Retailers will face economic pressure for at least two years

By Megan van Wyngaard for Creamer’s Media Engineering News

With household disposable income at the lowest level in a decade, South African retailers are facing their toughest environment since the 2009 recession, which has resulted in a dramatic slowdown in new space roll-outs.
Further, the introduction of the National Credit Act and new documentation regulations have reduced the addressable living standards measure class 5 to 8 market by around 40% in terms of customer numbers.
Investec retail analyst Kirsty Laschinger told attendees at the South African Council of Shopping Centres’ Research Conference that the buying environment would not see meaningful change for at least the next two years, as there was no significant catalyst that would boost the economy.
“The tough environment is here to stay,” she warned.
Macquarie Group economist Elna Moolman added that consumers would further face growing pressures as the existing taxpayer base will be faced with a heavier burden to carry the overall economy.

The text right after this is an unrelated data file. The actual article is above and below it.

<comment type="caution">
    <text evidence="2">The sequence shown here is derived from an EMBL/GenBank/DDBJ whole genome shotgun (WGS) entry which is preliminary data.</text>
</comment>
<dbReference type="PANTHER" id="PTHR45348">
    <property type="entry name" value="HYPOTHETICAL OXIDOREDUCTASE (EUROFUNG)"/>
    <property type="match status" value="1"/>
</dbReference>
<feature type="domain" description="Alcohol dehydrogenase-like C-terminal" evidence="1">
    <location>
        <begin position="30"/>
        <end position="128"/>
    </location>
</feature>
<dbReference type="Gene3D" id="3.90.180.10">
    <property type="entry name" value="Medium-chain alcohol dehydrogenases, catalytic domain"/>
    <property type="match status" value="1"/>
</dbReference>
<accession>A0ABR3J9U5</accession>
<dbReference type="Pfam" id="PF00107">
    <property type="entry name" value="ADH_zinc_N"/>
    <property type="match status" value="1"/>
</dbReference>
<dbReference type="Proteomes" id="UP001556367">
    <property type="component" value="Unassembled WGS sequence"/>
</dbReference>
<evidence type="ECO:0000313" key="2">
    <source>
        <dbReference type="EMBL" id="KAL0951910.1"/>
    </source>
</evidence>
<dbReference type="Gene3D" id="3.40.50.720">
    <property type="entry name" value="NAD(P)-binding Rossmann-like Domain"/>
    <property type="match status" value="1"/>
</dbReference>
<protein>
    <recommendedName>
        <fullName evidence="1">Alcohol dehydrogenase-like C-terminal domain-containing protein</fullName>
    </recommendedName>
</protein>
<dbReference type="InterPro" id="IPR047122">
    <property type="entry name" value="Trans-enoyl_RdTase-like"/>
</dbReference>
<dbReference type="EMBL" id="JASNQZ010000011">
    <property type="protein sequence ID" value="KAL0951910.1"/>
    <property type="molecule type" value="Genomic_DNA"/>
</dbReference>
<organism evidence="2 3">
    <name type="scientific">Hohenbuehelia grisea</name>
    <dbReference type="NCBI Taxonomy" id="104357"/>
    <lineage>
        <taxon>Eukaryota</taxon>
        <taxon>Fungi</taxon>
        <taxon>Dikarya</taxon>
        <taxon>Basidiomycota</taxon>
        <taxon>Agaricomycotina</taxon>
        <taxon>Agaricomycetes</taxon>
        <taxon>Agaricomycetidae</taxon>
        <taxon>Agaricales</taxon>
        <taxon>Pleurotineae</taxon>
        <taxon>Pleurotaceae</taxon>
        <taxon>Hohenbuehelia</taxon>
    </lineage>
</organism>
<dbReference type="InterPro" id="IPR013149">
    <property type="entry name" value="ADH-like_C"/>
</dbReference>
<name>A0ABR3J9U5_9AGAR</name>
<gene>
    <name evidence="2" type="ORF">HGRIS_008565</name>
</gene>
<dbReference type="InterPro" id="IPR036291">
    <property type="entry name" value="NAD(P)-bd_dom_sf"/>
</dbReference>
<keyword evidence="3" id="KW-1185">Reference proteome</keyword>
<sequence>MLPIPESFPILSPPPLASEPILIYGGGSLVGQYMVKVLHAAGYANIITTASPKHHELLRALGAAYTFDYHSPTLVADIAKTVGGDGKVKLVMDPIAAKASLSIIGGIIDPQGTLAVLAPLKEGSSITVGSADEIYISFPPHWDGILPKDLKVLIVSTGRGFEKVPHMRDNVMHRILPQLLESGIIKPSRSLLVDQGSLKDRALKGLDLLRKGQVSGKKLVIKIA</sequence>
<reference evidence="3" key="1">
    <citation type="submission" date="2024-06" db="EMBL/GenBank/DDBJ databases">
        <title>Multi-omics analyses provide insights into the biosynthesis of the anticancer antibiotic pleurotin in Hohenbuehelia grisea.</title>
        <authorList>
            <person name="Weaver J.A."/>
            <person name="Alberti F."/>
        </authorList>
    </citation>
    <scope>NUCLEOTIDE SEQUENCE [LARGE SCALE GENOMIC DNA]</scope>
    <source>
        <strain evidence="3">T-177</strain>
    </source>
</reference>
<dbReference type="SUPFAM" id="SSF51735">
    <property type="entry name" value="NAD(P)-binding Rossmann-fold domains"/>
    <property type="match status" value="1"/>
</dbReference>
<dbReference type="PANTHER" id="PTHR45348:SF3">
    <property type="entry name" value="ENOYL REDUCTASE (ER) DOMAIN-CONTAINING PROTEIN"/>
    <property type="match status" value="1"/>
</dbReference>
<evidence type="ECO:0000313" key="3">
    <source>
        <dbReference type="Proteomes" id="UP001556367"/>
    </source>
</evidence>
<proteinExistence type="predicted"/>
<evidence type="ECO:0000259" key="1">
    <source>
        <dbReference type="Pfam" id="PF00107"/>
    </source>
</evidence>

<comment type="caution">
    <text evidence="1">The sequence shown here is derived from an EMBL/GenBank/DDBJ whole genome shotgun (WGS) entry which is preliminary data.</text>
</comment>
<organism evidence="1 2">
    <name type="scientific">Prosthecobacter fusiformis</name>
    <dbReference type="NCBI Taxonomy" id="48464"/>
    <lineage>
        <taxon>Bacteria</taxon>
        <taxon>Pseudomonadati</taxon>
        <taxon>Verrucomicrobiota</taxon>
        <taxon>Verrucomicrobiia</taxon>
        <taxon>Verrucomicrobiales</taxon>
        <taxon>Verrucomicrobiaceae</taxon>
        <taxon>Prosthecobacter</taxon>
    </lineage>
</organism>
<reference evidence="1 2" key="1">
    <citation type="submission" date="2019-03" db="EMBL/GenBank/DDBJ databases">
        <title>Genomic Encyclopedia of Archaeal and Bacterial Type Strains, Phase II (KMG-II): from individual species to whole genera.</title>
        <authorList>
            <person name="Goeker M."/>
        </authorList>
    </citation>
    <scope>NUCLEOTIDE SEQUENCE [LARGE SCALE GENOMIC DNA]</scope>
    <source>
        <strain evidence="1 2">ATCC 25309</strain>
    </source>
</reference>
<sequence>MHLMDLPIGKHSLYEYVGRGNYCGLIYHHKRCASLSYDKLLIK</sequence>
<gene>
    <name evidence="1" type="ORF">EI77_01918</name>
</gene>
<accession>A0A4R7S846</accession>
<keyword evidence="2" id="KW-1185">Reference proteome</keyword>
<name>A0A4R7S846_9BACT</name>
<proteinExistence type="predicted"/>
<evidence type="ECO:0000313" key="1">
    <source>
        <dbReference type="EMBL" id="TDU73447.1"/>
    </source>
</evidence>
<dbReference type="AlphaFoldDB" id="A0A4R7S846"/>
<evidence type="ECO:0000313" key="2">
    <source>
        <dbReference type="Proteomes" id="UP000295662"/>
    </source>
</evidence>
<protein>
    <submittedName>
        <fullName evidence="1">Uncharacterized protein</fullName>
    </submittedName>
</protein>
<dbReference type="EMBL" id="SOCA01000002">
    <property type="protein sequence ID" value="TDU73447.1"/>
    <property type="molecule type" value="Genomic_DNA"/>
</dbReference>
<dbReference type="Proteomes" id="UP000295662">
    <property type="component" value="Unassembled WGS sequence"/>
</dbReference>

As such, Laschinger noted that retailers would need to increase their focus on trading density, having more efficient stores and controlling their cost base. “This is where the difficult conversations will come in,” she highlighted.

Meanwhile, Laschinger said many international fashion clothing retailers have entered the South African market, since 2010, with H&M and Cotton On making in-roads, with the latter reporting R2-billion in turnover at end-December.
She pointed out that the entry of these new players has mostly impacted on Mr Price Group, which was established in 1885, and Woolworths, founded in 1931.
“They are all now working to reposition their businesses and address this new competition,” she said, adding that these retailers have certainly not taken a backseat approach.
“This will be very good for the consumer and fashion retail in the country,” Laschinger noted.

Author :  Megan van Wyngaard